Purpose: Experimental evidence suggests that anticoagulants (ACs) may inhibit cancer growth and metastasis, but clinical data have been limited. We investigated whether use of ACs was associated with the risk of death from prostate cancer. Patients and Methods: This study comprised 5,955 men in the Cancer of the Prostate Strategic Urologic Research Endeavor database with localized adenocarcinoma of the prostate treated with radical prostatectomy (RP) or radiotherapy (RT). Of them, 2,175 (37%) were receiving ACs (warfarin, clopidogrel, enoxaparin, and/or aspirin). The risk of prostate cancer-specific mortality (PCSM) was compared between the AC and non-AC groups. Results: After a median follow-up of 70 months, risk of PCSM was significantly lower in the AC group compared with the non-AC group (3% v 8% at 10 years; P < .01). The risks of disease recurrence and bone metastasis were also significantly lower. In a subgroup analysis by clinical risk category, the reduction in PCSM was most prominent in patients with high-risk disease (4% v 19% at 10 years; P < .01). The benefit from AC was present across treatment modalities (RT or RP). Analysis by type of AC medication suggested that the PCSM reduction was primarily associated with aspirin. Multivariable analysis indicated that aspirin use was independently associated with a lower risk of PCSM (adjusted hazard ratio, 0.43; 95% CI, 0.21 to 0.87; P = .02). Conclusion: AC therapy, particularly aspirin, was associated with a reduced risk of PCSM in men treated with RT or RP for prostate cancer. The association was most prominent in patients with high-risk disease.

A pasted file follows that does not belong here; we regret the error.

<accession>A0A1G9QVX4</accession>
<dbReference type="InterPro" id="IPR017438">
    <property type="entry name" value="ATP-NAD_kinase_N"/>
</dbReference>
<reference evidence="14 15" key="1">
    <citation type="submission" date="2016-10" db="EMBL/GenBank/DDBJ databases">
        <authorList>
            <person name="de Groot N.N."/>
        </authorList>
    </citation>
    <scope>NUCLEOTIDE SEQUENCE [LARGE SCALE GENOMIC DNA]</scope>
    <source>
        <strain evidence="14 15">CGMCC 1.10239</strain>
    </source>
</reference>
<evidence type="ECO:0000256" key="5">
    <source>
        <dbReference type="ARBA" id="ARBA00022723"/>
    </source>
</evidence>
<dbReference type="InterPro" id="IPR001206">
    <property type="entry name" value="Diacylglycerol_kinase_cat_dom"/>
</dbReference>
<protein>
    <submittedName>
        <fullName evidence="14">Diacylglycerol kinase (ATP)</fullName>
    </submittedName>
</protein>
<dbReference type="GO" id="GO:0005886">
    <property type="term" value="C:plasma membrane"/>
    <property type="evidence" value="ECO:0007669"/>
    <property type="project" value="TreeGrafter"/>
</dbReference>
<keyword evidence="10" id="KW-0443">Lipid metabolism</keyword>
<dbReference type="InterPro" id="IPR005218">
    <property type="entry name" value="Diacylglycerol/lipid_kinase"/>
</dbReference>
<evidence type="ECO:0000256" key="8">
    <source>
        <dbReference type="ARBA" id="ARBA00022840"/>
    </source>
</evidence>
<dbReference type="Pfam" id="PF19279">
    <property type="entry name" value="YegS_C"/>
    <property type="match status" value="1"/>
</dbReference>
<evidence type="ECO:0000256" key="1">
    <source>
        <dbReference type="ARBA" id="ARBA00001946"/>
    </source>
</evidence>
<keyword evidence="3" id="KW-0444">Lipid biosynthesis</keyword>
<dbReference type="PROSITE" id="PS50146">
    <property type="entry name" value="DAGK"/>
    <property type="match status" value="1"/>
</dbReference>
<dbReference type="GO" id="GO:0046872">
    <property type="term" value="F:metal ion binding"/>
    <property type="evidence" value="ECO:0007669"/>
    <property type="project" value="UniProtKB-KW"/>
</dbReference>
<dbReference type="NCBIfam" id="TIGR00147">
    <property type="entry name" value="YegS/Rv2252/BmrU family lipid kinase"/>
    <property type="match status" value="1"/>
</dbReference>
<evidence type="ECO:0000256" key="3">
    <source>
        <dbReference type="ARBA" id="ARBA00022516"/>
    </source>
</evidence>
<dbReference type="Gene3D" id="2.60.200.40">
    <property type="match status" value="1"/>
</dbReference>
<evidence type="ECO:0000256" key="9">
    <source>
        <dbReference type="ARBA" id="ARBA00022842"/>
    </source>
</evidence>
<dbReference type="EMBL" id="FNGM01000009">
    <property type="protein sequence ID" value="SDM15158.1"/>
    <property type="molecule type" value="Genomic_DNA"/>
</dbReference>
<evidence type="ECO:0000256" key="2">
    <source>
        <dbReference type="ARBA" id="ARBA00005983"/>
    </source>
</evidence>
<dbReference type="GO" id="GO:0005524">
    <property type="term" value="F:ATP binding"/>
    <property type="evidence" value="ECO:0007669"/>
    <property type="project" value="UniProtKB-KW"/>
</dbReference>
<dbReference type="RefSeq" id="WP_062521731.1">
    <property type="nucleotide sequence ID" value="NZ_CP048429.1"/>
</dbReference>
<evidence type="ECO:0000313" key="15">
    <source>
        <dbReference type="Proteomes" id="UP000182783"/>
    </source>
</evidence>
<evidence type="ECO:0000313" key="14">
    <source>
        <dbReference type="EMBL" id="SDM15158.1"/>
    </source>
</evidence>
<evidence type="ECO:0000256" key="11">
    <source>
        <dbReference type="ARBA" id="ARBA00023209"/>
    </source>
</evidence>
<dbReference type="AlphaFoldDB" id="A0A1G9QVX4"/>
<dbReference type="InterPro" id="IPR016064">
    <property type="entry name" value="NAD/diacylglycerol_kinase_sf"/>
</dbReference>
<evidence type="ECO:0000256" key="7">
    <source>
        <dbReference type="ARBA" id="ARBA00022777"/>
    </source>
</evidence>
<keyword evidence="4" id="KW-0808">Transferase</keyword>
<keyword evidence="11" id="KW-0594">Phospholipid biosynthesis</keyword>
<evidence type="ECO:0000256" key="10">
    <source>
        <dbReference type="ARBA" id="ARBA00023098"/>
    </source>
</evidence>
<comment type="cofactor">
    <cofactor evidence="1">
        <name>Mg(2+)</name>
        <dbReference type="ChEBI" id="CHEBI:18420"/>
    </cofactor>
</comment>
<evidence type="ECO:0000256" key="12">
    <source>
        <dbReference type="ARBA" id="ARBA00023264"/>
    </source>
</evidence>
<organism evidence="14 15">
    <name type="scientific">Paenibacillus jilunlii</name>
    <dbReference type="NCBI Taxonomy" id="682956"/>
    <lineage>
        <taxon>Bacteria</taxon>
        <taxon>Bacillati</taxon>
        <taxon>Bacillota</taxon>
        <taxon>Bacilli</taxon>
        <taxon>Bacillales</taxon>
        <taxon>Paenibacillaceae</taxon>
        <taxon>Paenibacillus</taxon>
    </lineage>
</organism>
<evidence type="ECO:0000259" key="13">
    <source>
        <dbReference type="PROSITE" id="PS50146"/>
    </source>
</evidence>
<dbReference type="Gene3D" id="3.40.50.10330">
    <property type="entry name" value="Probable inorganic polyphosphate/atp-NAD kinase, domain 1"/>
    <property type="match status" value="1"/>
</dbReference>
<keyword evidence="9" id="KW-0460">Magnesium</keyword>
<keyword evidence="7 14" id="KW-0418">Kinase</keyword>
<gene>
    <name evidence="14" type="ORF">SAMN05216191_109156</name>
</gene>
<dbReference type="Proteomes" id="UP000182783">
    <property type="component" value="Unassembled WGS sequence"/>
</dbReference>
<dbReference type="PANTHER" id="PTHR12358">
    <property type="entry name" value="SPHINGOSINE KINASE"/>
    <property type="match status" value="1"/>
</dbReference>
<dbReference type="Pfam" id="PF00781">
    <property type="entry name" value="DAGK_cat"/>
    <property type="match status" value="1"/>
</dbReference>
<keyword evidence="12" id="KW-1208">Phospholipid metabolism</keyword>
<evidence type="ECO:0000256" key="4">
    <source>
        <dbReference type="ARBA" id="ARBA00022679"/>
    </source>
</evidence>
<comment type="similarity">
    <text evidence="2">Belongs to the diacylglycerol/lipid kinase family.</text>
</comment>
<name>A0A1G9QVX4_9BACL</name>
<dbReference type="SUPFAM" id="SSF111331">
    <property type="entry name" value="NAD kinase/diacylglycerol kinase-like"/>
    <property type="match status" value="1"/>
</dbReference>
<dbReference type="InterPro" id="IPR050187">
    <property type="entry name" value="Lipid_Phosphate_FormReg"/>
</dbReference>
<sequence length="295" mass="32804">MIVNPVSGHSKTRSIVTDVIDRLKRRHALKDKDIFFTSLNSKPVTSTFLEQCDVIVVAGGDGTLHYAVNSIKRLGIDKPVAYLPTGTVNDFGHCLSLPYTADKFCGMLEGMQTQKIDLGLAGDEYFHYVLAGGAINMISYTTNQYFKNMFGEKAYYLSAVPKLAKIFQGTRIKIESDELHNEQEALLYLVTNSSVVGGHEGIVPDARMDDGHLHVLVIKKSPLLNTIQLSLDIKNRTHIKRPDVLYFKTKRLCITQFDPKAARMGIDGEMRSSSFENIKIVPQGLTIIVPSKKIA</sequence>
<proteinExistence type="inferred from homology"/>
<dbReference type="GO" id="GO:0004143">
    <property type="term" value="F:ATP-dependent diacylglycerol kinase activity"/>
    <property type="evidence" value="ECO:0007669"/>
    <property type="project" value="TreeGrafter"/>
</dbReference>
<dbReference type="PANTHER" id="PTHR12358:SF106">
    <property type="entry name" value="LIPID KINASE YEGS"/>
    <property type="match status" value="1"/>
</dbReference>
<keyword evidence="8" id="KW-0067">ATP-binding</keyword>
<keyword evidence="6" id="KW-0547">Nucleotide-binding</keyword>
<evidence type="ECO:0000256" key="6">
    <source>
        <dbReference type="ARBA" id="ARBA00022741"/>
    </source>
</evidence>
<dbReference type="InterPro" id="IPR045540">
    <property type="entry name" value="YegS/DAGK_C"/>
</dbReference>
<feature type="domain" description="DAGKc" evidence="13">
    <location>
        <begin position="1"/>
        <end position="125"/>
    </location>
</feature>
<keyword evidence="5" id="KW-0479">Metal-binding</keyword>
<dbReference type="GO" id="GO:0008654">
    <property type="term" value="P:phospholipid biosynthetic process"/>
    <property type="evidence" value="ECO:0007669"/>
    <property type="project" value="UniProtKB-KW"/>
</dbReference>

ASJC Scopus subject areas
- Cancer Research